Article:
1,400 Vulnerabilities Found in Popular Drug Cabinet System

According to an advisory issued by the Department of Homeland Security, a popular drug cabinet system has been found to have over 1,400 vulnerabilities, many of which could be exploited remotely using publically available exploits. Furthermore, the exploits could be executed by an attacker with a low level of skill.

The drug cabinet discovered to contain these vulnerabilities is version 8.1.3 of the Pyxis SupplyStation by CareFusion, which has not been updated since April 2010. However, vulnerabilities exist with a number of older versions of the system, many of which are still in operation and are used in a number of facilities in the United States. The automated drug cabinets dispense products and maintain an accurate stock inventory in real time.

Two independent security researchers, Billy Rios and Mike Ahmadi, obtained a decommissioned Pyxis SupplyStation and conducted a static binary analysis against the system’s firmware to search for vulnerabilities. The researchers discovered 1,418 vulnerabilities existed in the version they tested.

The vulnerabilities do not exist in the drug cabinet system itself, but with out-of-date third party software used with the machines. The old versions of the Pyxis SupplyStation run on Microsoft Server 2003 and Windows XP which are no longer supported. CareFusion confirmed that the vulnerabilities exist and provided details of the versions of Pyxis SupplyStation that are affected (Versions 8 through to 9.3.)

The bugs that could potentially be remotely exploited are located in 86 different files in 7 different software vendor packages: Symantec’s Antivirus 9 and pcAnywhere 10.5, Sybase SQL Anywhere 9, SAP Crystal Reports 8.5, Flexera Software Installshield, BMC Appsight 5.7, and Microsoft Windows XP.

Since the vulnerabilities affect systems that run on outdated, unsupported software, the vulnerabilities will not be corrected with patches. Instead, CareFusion has issued advice to users of the systems who are unable to upgrade. The recommendations will not make the systems secure, but will reduce the risk of the vulnerabilities being exploited.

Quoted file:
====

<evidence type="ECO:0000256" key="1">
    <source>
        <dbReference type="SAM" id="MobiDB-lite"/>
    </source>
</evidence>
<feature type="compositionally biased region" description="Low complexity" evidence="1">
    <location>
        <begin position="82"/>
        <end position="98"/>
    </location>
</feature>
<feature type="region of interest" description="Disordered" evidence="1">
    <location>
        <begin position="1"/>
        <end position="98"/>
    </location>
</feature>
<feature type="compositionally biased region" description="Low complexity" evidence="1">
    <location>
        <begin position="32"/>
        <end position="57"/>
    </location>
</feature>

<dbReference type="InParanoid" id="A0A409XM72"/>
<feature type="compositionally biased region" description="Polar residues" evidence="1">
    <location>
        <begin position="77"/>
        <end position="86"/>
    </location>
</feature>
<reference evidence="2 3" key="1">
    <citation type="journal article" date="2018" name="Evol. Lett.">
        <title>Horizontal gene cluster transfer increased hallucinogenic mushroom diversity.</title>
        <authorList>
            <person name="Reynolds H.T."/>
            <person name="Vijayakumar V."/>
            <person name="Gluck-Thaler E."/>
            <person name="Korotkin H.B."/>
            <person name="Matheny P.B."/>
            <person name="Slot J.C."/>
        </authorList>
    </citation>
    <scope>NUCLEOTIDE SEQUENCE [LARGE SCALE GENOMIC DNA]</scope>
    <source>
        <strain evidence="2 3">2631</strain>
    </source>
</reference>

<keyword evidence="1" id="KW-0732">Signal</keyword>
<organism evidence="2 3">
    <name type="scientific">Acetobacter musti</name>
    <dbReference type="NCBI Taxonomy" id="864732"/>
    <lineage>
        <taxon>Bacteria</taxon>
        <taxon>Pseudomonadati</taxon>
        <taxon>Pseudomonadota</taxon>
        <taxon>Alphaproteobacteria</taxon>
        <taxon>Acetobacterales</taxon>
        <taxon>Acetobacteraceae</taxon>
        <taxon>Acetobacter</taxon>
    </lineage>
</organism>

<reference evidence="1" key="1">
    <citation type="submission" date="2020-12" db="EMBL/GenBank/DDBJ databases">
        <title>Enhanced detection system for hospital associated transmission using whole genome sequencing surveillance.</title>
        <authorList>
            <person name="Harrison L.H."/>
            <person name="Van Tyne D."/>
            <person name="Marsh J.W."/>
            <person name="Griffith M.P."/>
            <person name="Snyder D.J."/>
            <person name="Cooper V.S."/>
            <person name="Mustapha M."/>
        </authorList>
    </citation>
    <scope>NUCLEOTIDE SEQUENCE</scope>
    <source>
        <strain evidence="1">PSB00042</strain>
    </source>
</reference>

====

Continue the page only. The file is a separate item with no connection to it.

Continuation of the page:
One of the most important mitigations is to isolate the systems and not have them connected to the Internet. If it is not possible to disconnect the systems, CareFusion recommends that they are run through a VPN.

CareFusion points out that VPNs may contain vulnerabilities so this measure alone will not protect the devices, so network traffic should be monitored and VPN software should be kept up to date. It is also important to close all unused ports.

If pcAnywhere is used it must be upgraded to Version 12.5 Service Pack 4 or removed if it is not in use. ESET virus definitions should be updated and all Microsoft patches must be applied.

It is also strongly recommended to enable the password history tracking feature and to set strong passwords using the extended password feature. The best protection is to decommission the drug cabinet system and upgrade to supported versions which do not have the vulnerabilities.

Author: Steve Alder has many years of experience as a journalist, and comes from a background in market research. He is a specialist on legal and regulatory affairs, and has several years of experience writing about HIPAA. Steve holds a B.Sc. from the University of Liverpool.